Adenoviral binding via heparan sulphate proteoglycans (HSPGs) has been hypothesized to play an important role in liver transduction both in the presence and absence of the primary receptor CAR [18], [19]. The region responsible for HSPG binding is thought to be located at the KKTK motif in the third repeat of the adenoviral fiber shaft [18], although this has not been clearly proven. Nevertheless, modification of this Ad5 shaft region has been described to profoundly influence liver transduction in mice, rats and non-human primates [20], [21], [22], [23], [24]. These effects have been even more pronounced when viruses do not present a tropism for CAR. Also, cytokine responses and liver enzyme elevations have been less pronounced with KKTK mutated vectors both in mice and non-human primates [20], [25].

Unfortunately, transduction of target tissues, including tumors, has been in efficient with the Ad5 based KKTK mutated vectors, which has limited the utility of the approach thus far [20], [21], [25], [26]. Moreover, even if these vectors in theory offer a perfect backbone to target adenovirus tropism to the receptor of choice by inserting new ligands, the vectors have in fact not been efficiently retargetable. Insertion of targeting ligands to the HI loop of KKTK mutated viruses has been able to restore transduction in vitro to some extent [23], [25], [26], but this could not be reproduced in vivo [26]. One hypothesis as to why the transduction with KKTK mutants is reduced in such a wide range of tissues is that the mutation not only disturbs HSPG binding, but also impairs the flexibility of the shaft, as a region providing shaft flexibility also resides in the same locus [21], [27]. Thus, the long Ad5 shaft becomes rigid, which may prevent interactions with other cellular virus binding motifs, including the fiber knob, by sterically inhibiting the virus from interacting with the cell surface.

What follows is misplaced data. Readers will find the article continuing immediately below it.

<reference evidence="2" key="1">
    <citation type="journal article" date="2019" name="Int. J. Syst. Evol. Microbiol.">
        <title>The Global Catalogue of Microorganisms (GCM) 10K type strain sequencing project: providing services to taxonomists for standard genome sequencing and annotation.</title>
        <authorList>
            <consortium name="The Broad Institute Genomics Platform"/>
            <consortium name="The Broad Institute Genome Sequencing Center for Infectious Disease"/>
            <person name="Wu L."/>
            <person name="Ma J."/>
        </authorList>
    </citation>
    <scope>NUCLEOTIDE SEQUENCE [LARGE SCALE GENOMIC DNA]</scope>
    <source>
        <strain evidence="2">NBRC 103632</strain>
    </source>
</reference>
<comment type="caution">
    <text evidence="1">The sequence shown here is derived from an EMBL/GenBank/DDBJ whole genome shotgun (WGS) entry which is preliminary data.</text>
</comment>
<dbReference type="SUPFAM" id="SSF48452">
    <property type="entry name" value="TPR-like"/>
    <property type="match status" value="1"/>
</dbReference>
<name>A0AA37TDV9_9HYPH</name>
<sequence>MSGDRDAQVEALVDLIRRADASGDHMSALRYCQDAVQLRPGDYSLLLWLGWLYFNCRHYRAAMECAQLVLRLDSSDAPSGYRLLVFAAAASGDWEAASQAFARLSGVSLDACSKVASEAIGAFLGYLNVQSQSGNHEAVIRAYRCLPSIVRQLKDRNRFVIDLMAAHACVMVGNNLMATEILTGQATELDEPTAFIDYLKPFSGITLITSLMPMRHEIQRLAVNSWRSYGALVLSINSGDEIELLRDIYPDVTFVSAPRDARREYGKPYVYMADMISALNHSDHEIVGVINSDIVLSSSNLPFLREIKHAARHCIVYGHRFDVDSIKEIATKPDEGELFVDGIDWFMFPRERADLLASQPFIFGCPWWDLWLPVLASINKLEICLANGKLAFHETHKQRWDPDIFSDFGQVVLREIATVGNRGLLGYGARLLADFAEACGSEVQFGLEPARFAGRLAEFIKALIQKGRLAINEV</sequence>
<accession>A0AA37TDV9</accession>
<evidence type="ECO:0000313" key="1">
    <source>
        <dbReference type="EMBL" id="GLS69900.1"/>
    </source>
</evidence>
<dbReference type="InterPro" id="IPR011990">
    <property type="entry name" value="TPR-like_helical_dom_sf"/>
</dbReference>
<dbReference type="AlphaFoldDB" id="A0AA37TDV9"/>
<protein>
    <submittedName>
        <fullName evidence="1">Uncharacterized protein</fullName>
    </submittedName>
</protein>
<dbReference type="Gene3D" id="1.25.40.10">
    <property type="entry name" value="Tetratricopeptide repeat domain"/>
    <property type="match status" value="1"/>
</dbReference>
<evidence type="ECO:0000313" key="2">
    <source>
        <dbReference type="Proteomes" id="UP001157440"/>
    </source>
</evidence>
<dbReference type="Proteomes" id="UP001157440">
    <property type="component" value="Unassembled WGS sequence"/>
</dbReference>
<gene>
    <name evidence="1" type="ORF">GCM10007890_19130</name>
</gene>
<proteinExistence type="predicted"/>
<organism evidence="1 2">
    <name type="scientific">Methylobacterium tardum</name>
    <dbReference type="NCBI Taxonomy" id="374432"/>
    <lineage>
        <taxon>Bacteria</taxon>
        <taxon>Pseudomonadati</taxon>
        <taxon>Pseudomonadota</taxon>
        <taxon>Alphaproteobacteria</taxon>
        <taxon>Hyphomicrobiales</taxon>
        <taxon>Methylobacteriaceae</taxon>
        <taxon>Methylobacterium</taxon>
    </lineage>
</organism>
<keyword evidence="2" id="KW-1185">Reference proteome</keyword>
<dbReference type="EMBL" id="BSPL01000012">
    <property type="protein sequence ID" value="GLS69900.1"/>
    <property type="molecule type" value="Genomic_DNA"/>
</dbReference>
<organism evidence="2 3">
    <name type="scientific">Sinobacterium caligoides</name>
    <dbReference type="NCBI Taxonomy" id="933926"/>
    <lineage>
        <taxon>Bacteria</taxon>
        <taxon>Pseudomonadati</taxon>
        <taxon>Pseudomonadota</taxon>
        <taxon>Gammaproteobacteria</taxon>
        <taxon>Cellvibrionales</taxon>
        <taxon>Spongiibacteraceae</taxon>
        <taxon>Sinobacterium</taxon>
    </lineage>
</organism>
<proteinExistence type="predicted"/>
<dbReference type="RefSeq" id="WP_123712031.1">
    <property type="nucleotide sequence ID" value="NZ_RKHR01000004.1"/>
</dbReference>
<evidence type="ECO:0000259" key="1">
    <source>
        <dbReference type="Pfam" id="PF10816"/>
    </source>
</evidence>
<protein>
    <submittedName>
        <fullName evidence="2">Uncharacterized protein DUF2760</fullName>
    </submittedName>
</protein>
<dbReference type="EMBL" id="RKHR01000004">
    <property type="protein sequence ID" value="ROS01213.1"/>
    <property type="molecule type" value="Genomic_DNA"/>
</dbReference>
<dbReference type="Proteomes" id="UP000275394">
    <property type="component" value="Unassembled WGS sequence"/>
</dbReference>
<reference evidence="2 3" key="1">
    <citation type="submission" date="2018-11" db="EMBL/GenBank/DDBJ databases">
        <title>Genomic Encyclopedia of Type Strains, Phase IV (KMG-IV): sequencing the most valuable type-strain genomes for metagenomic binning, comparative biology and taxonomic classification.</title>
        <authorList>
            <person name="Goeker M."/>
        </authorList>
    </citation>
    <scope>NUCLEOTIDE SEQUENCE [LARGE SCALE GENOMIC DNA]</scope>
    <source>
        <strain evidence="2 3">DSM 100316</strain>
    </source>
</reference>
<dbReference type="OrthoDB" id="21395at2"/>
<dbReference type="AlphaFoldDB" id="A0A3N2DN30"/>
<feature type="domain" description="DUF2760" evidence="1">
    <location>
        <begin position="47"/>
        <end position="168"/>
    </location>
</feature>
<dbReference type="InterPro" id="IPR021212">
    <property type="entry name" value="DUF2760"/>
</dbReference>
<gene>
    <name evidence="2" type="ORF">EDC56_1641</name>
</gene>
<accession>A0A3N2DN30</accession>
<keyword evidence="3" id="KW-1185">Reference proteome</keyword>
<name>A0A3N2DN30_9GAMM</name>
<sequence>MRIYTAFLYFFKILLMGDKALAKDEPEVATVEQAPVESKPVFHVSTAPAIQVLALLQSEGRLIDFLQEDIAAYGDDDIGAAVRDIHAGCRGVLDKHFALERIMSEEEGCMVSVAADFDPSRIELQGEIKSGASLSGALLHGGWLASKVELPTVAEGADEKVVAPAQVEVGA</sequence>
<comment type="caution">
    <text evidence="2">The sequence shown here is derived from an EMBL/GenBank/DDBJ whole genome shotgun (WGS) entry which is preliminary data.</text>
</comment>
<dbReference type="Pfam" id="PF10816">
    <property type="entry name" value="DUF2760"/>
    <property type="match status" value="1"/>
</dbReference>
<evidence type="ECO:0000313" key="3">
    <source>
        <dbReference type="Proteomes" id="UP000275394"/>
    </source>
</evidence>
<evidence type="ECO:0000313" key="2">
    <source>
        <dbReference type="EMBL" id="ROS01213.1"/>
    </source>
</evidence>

For Ad5, fiber length and flexibility have been shown to be essential for cell interactions and entry, possibly by allowing the virus to overcome charge-dependent repulsion between the virus capsid and the acidic cell surface [27], [28]. In contrast, Ad3 is a species B adenovirus with a notably shorter fiber than Ad5, consisting of only 6 shaft repeats compared to the 22 repeats of Ad5 [29]. The short shafted Ad3also lacks the KKTK region of the third repeat [18] and may therefore be less dependent on fiber flexibility. Serotype 5 adenoviruses with chimeric fibers carrying the serotype 3 knob employ alternate cell binding properties [30], [31]. Even before the primary receptor for Ad3 was discovered, these Ad5/3 chimeras were shown to exhibit enhanced gene delivery and antitumor efficacy in preclinical assays with cell lines, fresh clinical specimens and animal models [8], [32], [33], [34], [35], [36], [37], [38]. Thereafter, CD80 and CD86 and desmoglein-2 (DSG-2) have been suggested as possible receptors for Ad3 [39], [40]. CD46 and HSPGs have also been identified as having minor contributions in Ad3 infection [41], [42]. Currently, the majority of publications seem to agree that DSG-2 is the primary receptor for Ad3, at least in vitro [42], [43]. Fully Ad3 viruses do not infect rodent cells [40], and therefore transgenic mice expressing human DSG-2 have also been developed for further studies of Ad3 [44]. However, although apparently able to utilize DSG-2 as receptor, the Ad5/3 chimeras are not completely dependent on DSG-2 even in vitro, as demonstrated by less efficient blocking of infection by recombinant DSG-2 in competitive assays [40]. Further, in vivo Ad5/3 chimeras seem to not depend on expression of human DSG-2 as they have been shown to efficiently transduce mice tissues to similar levels as Ad5 [8], [34] and they can also deliver transgenes for achieving antitumor efficacy in syngeneic murine tumor models [45].

In addition to direct binding between virus and receptors, soluble factors present in the circulation have been shown to be important mediators of adenoviral tissue transduction. Multiple vitamin K dependent coagulation factors, factor IX (FIX) and factor X (FX) in particular, have been shown to bind Ad5 and mediate hepatocyte transduction [17], [46], [47]. Interestingly, interaction with these coagulation factors has been demonstrated to be particularly important for liver transduction [46], [48], [49], [50].